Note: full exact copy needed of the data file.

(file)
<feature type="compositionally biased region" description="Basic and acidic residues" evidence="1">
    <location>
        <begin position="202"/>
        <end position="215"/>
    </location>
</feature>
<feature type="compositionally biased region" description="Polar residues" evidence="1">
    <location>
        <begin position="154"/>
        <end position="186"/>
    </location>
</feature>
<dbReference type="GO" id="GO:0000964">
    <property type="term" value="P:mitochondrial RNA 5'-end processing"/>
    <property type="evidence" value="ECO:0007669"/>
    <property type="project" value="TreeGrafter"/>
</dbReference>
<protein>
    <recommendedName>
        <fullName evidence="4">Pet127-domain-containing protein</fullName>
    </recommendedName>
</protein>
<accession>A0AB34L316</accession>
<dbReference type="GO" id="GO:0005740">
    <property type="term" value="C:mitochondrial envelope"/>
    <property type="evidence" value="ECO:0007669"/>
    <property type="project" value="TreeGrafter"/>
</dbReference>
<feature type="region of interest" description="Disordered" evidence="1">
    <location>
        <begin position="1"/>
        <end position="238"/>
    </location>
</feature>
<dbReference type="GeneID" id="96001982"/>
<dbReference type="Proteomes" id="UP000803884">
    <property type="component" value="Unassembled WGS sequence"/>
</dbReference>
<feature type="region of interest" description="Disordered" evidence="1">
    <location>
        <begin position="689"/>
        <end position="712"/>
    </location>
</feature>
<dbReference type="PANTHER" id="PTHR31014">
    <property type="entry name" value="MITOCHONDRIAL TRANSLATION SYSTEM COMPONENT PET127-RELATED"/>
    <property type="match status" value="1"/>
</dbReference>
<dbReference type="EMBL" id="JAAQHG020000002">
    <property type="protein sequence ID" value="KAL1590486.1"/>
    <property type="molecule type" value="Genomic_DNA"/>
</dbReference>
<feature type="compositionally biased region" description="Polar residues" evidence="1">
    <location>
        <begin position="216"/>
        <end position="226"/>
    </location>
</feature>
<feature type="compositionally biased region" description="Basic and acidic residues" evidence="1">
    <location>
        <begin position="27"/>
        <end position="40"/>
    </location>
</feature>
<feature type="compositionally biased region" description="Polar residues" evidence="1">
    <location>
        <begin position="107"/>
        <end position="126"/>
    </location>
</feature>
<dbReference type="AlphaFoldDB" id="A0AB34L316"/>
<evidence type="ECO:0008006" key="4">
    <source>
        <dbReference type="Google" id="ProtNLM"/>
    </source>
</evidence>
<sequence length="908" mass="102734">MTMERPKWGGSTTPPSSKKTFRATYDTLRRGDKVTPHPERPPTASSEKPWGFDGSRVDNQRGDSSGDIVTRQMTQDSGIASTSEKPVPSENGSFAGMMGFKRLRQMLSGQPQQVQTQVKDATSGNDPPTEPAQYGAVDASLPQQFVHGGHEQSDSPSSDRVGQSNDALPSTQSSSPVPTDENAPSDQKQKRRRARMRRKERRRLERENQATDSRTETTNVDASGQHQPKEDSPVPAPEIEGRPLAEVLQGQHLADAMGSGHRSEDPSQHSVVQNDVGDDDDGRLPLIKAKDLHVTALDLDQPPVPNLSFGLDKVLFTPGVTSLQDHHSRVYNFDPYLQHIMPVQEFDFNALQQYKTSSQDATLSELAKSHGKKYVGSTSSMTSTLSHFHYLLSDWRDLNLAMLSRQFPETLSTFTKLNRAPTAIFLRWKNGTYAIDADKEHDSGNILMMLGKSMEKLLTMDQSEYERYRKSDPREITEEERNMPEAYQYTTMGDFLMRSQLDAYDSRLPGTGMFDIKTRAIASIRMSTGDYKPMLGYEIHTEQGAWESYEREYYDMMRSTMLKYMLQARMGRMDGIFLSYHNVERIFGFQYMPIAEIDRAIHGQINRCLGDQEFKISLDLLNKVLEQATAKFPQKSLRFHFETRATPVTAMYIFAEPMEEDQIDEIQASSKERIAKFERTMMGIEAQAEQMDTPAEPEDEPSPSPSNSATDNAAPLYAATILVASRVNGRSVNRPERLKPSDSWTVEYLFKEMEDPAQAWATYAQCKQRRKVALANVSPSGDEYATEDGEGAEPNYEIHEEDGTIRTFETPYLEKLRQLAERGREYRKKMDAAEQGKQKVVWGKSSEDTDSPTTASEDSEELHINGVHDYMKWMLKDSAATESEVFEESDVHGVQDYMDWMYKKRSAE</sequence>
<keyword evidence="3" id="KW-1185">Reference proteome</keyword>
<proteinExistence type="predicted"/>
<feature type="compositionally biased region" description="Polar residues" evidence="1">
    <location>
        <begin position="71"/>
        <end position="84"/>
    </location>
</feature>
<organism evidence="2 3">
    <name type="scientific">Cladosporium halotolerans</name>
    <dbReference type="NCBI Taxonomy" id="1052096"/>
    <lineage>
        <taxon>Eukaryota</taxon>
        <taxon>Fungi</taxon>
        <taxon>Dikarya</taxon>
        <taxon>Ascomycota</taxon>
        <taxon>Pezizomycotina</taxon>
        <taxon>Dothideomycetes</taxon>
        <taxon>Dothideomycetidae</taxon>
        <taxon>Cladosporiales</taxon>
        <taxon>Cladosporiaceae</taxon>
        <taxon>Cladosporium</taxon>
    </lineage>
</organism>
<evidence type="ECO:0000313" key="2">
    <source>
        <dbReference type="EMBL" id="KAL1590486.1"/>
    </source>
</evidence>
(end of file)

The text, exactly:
<feature type="compositionally biased region" description="Basic and acidic residues" evidence="1">
    <location>
        <begin position="202"/>
        <end position="215"/>
    </location>
</feature>
<feature type="compositionally biased region" description="Polar residues" evidence="1">
    <location>
        <begin position="154"/>
        <end position="186"/>
    </location>
</feature>
<dbReference type="GO" id="GO:0000964">
    <property type="term" value="P:mitochondrial RNA 5'-end processing"/>
    <property type="evidence" value="ECO:0007669"/>
    <property type="project" value="TreeGrafter"/>
</dbReference>
<protein>
    <recommendedName>
        <fullName evidence="4">Pet127-domain-containing protein</fullName>
    </recommendedName>
</protein>
<accession>A0AB34L316</accession>
<dbReference type="GO" id="GO:0005740">
    <property type="term" value="C:mitochondrial envelope"/>
    <property type="evidence" value="ECO:0007669"/>
    <property type="project" value="TreeGrafter"/>
</dbReference>
<feature type="region of interest" description="Disordered" evidence="1">
    <location>
        <begin position="1"/>
        <end position="238"/>
    </location>
</feature>
<dbReference type="GeneID" id="96001982"/>
<dbReference type="Proteomes" id="UP000803884">
    <property type="component" value="Unassembled WGS sequence"/>
</dbReference>
<feature type="region of interest" description="Disordered" evidence="1">
    <location>
        <begin position="689"/>
        <end position="712"/>
    </location>
</feature>
<dbReference type="PANTHER" id="PTHR31014">
    <property type="entry name" value="MITOCHONDRIAL TRANSLATION SYSTEM COMPONENT PET127-RELATED"/>
    <property type="match status" value="1"/>
</dbReference>
<dbReference type="EMBL" id="JAAQHG020000002">
    <property type="protein sequence ID" value="KAL1590486.1"/>
    <property type="molecule type" value="Genomic_DNA"/>
</dbReference>
<feature type="compositionally biased region" description="Polar residues" evidence="1">
    <location>
        <begin position="216"/>
        <end position="226"/>
    </location>
</feature>
<feature type="compositionally biased region" description="Basic and acidic residues" evidence="1">
    <location>
        <begin position="27"/>
        <end position="40"/>
    </location>
</feature>
<feature type="compositionally biased region" description="Polar residues" evidence="1">
    <location>
        <begin position="107"/>
        <end position="126"/>
    </location>
</feature>
<dbReference type="AlphaFoldDB" id="A0AB34L316"/>
<evidence type="ECO:0008006" key="4">
    <source>
        <dbReference type="Google" id="ProtNLM"/>
    </source>
</evidence>
<sequence length="908" mass="102734">MTMERPKWGGSTTPPSSKKTFRATYDTLRRGDKVTPHPERPPTASSEKPWGFDGSRVDNQRGDSSGDIVTRQMTQDSGIASTSEKPVPSENGSFAGMMGFKRLRQMLSGQPQQVQTQVKDATSGNDPPTEPAQYGAVDASLPQQFVHGGHEQSDSPSSDRVGQSNDALPSTQSSSPVPTDENAPSDQKQKRRRARMRRKERRRLERENQATDSRTETTNVDASGQHQPKEDSPVPAPEIEGRPLAEVLQGQHLADAMGSGHRSEDPSQHSVVQNDVGDDDDGRLPLIKAKDLHVTALDLDQPPVPNLSFGLDKVLFTPGVTSLQDHHSRVYNFDPYLQHIMPVQEFDFNALQQYKTSSQDATLSELAKSHGKKYVGSTSSMTSTLSHFHYLLSDWRDLNLAMLSRQFPETLSTFTKLNRAPTAIFLRWKNGTYAIDADKEHDSGNILMMLGKSMEKLLTMDQSEYERYRKSDPREITEEERNMPEAYQYTTMGDFLMRSQLDAYDSRLPGTGMFDIKTRAIASIRMSTGDYKPMLGYEIHTEQGAWESYEREYYDMMRSTMLKYMLQARMGRMDGIFLSYHNVERIFGFQYMPIAEIDRAIHGQINRCLGDQEFKISLDLLNKVLEQATAKFPQKSLRFHFETRATPVTAMYIFAEPMEEDQIDEIQASSKERIAKFERTMMGIEAQAEQMDTPAEPEDEPSPSPSNSATDNAAPLYAATILVASRVNGRSVNRPERLKPSDSWTVEYLFKEMEDPAQAWATYAQCKQRRKVALANVSPSGDEYATEDGEGAEPNYEIHEEDGTIRTFETPYLEKLRQLAERGREYRKKMDAAEQGKQKVVWGKSSEDTDSPTTASEDSEELHINGVHDYMKWMLKDSAATESEVFEESDVHGVQDYMDWMYKKRSAE</sequence>
<keyword evidence="3" id="KW-1185">Reference proteome</keyword>
<proteinExistence type="predicted"/>
<feature type="compositionally biased region" description="Polar residues" evidence="1">
    <location>
        <begin position="71"/>
        <end position="84"/>
    </location>
</feature>
<organism evidence="2 3">
    <name type="scientific">Cladosporium halotolerans</name>
    <dbReference type="NCBI Taxonomy" id="1052096"/>
    <lineage>
        <taxon>Eukaryota</taxon>
        <taxon>Fungi</taxon>
        <taxon>Dikarya</taxon>
        <taxon>Ascomycota</taxon>
        <taxon>Pezizomycotina</taxon>
        <taxon>Dothideomycetes</taxon>
        <taxon>Dothideomycetidae</taxon>
        <taxon>Cladosporiales</taxon>
        <taxon>Cladosporiaceae</taxon>
        <taxon>Cladosporium</taxon>
    </lineage>
</organism>
<evidence type="ECO:0000313" key="2">
    <source>
        <dbReference type="EMBL" id="KAL1590486.1"/>
    </source>
</evidence>